So, apparently WordPress now supports LaTeX. Let’s try that out. This should be a Fourier integral:
Not bad (except for the white background) — looks like it’s using actual LaTeX behind the scenes to do the rendering. Beats trying to make sense of MathML, anyway.
I can sum up where things are at right now with a picture:
This is a slice through a 3-D tomography model I’ve been working on — basically, I’ve spent odd moments over the past few months measuring relative arrival times of earthquakes at various instruments in central Canada and the US. Red zones are regions where the waves travel more slowly than average, and blue zones are the converse, as determined by a rather lengthy computation that finds an image that matches all of the measurements from different directions as accurately as possible.
So what does it mean? Well, this is a look into the lithosphere — the layer below the Earth’s crust that participates in plate tectonics. So you’d think that the structure of the lithosphere would closely match that of the crust above (the grey lines), but it doesn’t. There are features that match crustal structures (like the little red zone marked “Nipigon”, above), and other features that don’t. Notably, the big blue blob I’m calling the Western Superior Anomaly is a lot smaller than the western portion of the Superior Province, the crustal region it underlies.
There’s another, independent line of evidence indicating that the western Superior has something unusual underneath it: the contour map above. More measurements made from earthquakes here, this time looking at the effect of mantle fabric on polarized SKS waves. If the rock in the upper mantle (including the lithosphere) has a strong fabric to it, it will cause the incoming polarized wave to split into two waves that arrive at different times. The map above shows the time difference between the two — and, looking at the contours, it seems clear that the western Superior anomaly stands out in this way as well.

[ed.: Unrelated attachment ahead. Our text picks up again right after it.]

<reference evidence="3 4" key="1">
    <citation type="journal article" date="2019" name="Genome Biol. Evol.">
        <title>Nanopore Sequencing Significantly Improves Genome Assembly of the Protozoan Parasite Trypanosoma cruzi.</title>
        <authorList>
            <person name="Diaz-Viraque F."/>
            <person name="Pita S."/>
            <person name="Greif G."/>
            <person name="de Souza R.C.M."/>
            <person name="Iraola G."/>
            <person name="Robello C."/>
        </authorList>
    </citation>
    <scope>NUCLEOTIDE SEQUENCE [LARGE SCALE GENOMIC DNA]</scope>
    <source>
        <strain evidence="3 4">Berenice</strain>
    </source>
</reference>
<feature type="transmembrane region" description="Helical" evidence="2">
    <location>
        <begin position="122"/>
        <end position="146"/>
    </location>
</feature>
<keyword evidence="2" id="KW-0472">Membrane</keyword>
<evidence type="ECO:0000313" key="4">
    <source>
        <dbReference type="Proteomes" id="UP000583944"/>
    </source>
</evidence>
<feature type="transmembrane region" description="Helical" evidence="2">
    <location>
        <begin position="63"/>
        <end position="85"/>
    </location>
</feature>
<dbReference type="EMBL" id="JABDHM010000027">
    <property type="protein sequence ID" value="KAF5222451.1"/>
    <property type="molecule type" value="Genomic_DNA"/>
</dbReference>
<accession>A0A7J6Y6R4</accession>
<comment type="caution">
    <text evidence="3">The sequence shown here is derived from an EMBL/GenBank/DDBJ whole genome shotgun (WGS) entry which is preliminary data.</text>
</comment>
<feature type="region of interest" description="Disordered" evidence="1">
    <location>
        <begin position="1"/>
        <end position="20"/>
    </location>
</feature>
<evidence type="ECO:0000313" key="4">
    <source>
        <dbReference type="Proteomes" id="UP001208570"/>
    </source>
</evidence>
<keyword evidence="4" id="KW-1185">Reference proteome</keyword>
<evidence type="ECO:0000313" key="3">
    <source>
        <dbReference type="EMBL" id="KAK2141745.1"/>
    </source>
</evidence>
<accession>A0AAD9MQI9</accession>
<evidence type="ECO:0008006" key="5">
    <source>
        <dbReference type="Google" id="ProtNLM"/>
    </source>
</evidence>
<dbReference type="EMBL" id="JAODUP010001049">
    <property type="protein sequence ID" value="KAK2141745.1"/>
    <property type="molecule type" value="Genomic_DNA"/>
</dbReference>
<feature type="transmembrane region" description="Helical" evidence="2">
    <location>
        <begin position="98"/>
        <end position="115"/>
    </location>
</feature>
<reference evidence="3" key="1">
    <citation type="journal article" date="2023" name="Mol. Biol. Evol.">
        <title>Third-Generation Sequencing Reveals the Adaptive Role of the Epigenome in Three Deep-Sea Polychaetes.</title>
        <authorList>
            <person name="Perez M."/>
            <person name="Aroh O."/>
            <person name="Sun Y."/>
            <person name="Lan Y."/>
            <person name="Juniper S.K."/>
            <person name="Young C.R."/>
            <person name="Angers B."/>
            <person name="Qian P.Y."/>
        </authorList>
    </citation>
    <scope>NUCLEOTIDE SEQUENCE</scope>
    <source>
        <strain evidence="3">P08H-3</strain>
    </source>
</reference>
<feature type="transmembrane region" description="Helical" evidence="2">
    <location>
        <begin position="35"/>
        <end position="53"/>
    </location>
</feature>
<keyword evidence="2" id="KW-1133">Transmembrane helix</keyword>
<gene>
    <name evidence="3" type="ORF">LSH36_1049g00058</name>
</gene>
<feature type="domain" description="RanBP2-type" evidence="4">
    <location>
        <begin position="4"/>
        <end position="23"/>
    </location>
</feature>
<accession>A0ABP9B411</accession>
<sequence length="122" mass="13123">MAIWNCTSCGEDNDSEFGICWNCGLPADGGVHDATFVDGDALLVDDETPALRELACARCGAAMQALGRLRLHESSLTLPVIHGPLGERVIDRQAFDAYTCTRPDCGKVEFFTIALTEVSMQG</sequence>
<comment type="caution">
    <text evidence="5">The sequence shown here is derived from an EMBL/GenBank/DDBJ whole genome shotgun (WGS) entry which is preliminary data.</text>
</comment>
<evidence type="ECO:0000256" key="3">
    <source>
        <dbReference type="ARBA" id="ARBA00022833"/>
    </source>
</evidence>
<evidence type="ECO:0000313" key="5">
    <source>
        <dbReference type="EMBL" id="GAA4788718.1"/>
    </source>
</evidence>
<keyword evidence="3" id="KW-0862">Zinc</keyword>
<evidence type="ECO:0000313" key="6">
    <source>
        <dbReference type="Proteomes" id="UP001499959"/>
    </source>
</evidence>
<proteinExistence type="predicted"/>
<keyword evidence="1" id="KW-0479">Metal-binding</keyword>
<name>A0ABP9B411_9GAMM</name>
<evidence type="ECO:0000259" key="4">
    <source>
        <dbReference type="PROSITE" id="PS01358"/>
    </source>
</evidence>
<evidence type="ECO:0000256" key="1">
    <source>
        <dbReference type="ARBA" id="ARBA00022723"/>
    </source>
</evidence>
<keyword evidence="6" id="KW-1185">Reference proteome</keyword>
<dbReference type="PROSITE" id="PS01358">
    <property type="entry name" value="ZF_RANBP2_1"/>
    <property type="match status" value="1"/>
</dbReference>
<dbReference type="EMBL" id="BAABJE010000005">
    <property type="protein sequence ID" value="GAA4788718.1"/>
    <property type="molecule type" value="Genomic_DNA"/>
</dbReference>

So, what does this all mean? Well, I’m working on that. Hopefully I’ll have something semi-sensible to say at AGU in a few weeks.
I don’t have much to say about the human side of the Haitian earthquake except that it’s terrible, as media reports will tell you. I saw the waves coming in on our seismograph drum, which gave some idea of the distance and size of the earthquake but not the location. The location in itself is about as bad as possible — a large, shallow earthquake very close to a major city, in a country too poor to afford earthquake-resistant construction. All I can do is suggest that you donate to relief organizations and press the Canadian and other governments to get aid in place as quickly as possible.
I can, at least, say something meaningful about the seismology. Read more »
Geophysics is a visual science. Nearly every paper I’ve written has started with the figures. The reason for this is that the end result of data analysis or calculation ends up making sense only as an image; the figures in my papers usually contain the results that the text seeks to obtain or interpret.
Moved to WordPress, since paying for TypePad when I haven’t updated in ages is kind of ridiculous.
Who knew that volcanoes blow smoke rings? Not me, that’s for sure.
(Yes, I’m thinking about reviving this blog.)
The fall AGU meeting is next week. From their website: "The Fall Meeting is expected to draw a crowd of over 11,000 geophysicists from around the world" — that is, it’s going to be a madhouse, but kind of in a good way.
I’m presenting in this session on Monday afternoon, as is my graduate student. Poster sessions like this are always enjoyable, particularly since there’ll be a number of people I know presenting there, and several of them are also working on the Ontario lithosphere.